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Simple Sabotage Field Manual (1944) [pdf] (cia.gov)
133 points by soroso on Aug 27, 2017 | hide | past | favorite | 32 comments



There's another great manual they dropped over Nicaragua to instruct people on how to take down the state. Comes with helpful illustrations and everything!

http://www.picassodreams.com/picasso_dreams/2006/06/cia_sabo...


This is hilarious. I like how they slowly go from 'be lazy' to 'outright violence.' Why don't we make these for our modern conflicts? North Korea, the sprawling Middle East stuff, those crazy Russians around Georgia/Ukraine...

"Call in sick and throw tools in the sewers. Threaten your boss by telephone and cut up the upholstery of vehicles. Put nails in battery cells. Paint seditious slogans. Burn down a warehouse."


Damn, that is some devious stuff in there. Clogging toilets with sponges is a new level of hostile creativity.


Should be called "How to be an jerk".


Sounds like standard .gov operating procedure:

«When possible, refer all matters to committees, for "further study and consideration." Attempt to make the committee as large as possible — never less than five.»


Or standard office procedures:

> Hold conferences when there is more critical work to be done.

> To lower morale and with it, production, be pleasant to inefficient workers; give them undeserved promotions.

And there is also the standard "I want to keep my job move":

> Never pass on your skill and experience to a new or less skillful worker.


A committee is a cul-de-sac down which ideas are lured and then quietly strangled. Barnett Cocks


I had a thought that this might have been the intelligence community taking a humorous jab at the US government, and also happened to be true. But have no information on if committees were better or worse at that point in history.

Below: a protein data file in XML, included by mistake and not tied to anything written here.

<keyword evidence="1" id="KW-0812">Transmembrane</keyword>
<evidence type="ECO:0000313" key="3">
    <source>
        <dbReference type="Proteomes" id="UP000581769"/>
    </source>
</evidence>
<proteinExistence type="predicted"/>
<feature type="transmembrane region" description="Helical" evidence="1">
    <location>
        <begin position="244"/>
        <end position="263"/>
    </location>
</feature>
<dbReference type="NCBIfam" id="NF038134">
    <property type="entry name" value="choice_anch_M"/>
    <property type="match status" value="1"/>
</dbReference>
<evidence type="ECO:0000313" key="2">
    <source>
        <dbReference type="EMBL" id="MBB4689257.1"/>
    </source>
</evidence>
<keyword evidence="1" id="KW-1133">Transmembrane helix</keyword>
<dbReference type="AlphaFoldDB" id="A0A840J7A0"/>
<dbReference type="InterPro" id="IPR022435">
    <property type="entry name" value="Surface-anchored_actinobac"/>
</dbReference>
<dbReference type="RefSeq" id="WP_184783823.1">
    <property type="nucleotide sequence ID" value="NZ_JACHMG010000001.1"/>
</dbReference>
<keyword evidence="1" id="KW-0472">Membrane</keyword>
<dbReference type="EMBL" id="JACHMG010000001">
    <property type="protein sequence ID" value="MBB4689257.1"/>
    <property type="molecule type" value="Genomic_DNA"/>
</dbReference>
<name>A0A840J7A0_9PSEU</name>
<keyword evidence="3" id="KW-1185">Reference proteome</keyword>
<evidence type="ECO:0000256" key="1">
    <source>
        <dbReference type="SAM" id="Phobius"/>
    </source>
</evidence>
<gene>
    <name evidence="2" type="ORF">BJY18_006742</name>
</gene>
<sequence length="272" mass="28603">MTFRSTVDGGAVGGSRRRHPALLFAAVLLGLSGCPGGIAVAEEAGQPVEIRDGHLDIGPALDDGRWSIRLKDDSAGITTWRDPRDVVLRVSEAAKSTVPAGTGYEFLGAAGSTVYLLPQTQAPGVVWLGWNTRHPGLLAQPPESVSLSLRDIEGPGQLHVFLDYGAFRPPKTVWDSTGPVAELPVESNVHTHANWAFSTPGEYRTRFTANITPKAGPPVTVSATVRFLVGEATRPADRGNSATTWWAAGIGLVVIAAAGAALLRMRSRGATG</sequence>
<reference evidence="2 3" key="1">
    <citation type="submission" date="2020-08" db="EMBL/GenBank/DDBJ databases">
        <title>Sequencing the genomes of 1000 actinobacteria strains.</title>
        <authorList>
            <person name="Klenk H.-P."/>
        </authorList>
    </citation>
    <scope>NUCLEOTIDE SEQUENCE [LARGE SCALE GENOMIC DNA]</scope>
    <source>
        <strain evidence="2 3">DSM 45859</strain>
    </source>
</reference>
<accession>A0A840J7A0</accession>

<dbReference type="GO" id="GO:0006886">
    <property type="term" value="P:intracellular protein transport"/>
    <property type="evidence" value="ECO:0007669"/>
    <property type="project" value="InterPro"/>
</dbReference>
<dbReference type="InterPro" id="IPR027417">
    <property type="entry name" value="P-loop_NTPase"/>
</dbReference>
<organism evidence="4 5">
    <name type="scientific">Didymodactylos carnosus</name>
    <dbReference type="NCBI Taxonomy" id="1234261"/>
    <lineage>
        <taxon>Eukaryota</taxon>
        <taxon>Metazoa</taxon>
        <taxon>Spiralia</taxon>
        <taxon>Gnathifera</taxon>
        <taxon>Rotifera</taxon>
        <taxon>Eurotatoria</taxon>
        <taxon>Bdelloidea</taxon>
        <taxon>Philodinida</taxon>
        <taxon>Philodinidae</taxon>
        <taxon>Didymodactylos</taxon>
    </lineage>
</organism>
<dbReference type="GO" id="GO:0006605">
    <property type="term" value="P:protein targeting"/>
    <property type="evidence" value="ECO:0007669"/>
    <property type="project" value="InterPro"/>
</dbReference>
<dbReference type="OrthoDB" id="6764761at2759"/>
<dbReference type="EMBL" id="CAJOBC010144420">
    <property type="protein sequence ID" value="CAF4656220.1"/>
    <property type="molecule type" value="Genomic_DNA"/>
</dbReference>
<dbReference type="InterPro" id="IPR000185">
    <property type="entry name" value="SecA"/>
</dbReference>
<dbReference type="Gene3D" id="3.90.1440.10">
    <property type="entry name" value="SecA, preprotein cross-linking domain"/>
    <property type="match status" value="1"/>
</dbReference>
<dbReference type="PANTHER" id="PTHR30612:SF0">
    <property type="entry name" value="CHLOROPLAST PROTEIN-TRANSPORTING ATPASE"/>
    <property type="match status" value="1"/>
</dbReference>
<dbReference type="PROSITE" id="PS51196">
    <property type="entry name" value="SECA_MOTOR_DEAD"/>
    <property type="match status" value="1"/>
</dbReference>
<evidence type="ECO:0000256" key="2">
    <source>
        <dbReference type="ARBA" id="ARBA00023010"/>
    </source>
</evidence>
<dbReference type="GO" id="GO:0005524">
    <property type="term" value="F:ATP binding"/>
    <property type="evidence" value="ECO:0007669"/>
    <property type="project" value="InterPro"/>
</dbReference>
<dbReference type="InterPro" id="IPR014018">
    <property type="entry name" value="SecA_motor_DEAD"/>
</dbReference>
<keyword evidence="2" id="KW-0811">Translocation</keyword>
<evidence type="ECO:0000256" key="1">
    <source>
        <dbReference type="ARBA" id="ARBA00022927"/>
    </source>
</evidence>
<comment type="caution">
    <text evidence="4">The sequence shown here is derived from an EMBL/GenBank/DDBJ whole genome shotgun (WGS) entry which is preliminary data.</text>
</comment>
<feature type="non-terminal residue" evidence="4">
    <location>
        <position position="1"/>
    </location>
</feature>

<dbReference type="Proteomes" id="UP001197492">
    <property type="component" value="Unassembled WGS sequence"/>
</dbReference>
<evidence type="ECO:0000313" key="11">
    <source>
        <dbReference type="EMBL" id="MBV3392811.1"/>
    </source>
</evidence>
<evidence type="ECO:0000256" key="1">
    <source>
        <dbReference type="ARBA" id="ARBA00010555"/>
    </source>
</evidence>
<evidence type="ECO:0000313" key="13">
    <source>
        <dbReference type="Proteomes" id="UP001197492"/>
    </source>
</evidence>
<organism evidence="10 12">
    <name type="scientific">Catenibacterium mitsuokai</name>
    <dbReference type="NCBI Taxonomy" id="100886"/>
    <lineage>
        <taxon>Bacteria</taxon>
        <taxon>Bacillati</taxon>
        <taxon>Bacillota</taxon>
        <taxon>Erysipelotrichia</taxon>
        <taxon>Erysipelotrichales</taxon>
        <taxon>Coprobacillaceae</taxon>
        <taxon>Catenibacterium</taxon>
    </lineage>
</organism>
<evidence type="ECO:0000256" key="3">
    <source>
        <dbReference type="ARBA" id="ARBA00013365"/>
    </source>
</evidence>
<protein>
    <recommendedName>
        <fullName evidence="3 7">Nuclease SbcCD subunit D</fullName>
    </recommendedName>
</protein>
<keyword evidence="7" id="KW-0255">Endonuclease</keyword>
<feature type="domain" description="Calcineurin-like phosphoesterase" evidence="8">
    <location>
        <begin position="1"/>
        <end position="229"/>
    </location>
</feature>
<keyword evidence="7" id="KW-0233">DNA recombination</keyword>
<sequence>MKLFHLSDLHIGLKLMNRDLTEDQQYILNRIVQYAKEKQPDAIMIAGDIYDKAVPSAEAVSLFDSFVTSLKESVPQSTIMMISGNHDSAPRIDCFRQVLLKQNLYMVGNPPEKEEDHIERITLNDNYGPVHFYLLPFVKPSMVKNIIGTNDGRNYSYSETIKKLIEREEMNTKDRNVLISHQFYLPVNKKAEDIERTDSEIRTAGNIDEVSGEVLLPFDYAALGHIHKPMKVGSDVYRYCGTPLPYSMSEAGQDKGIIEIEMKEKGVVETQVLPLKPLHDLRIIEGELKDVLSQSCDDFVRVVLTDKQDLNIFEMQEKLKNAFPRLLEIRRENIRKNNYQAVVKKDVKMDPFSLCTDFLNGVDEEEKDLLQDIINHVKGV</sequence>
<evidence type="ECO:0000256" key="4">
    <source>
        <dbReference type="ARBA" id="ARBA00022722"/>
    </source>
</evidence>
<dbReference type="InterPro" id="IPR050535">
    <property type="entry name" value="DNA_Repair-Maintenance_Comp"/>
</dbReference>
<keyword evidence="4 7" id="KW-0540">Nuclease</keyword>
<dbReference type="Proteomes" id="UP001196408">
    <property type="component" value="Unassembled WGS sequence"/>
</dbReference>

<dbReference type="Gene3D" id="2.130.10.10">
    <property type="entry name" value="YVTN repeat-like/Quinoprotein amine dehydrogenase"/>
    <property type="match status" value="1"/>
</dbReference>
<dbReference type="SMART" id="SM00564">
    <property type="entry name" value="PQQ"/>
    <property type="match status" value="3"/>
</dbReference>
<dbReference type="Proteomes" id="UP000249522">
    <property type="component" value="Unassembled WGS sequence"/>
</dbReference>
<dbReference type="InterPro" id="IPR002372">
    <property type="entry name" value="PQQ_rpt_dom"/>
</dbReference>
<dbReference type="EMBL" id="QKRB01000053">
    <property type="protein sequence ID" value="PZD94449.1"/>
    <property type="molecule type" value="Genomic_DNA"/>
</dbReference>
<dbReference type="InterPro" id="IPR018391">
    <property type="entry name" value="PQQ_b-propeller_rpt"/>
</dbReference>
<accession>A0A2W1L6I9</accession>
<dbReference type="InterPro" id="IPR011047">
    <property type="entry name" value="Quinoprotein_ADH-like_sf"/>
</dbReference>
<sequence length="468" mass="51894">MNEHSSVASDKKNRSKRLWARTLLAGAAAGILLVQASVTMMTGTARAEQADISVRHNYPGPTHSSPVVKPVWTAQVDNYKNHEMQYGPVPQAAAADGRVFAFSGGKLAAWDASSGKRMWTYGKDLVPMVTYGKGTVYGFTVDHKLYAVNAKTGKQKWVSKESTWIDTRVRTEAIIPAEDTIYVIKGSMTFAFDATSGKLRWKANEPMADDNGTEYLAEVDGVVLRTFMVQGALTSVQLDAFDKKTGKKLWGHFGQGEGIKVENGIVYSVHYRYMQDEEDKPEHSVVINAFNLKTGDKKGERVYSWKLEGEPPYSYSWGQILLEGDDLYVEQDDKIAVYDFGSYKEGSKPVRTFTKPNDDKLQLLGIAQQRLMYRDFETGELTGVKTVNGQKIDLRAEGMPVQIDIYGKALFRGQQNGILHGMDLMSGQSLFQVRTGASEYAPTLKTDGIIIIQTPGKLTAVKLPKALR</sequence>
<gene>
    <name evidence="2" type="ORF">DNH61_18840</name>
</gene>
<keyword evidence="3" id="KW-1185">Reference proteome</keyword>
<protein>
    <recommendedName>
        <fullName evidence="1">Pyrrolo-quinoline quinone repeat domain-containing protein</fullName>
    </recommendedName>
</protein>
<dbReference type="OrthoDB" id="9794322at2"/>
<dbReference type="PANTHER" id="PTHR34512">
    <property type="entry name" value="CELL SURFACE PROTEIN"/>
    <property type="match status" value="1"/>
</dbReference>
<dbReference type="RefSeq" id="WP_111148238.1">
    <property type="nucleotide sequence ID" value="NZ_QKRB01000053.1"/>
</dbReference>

That whole chapter reads like SOP of any large corporation in the US today.


I am still holding the opinion that this piece was sarcastic until I get evidence to the contrary. It is way more plausible than the CIA creating something that effective.


I just realized that I've worked with quite a few CIA plants, especially in the insurance industry.


So the Anarchist Cookbook is terrorist literature [1], but this guide is fine?

> To create a briefer but even hotter flame, put celluloid such as you might find in an old comb, into a nest of plain or saturated paper which is to be fired by a candle.

[1] http://news.bbc.co.uk/1/hi/uk/7030096.stm


>So the Anarchist Cookbook is terrorist literature [1], but this guide is fine?

If you are just now discovering that the state holds itself to a different standard than its citizens, you must have been living under a rock.


The whole idea with the (modern, democratic) state is that certain task are delegated and exclusive to the state.

Revenge and killing people is for instance delegated to the judicial system, the police, and the military. Without it we would be back to tribal wars.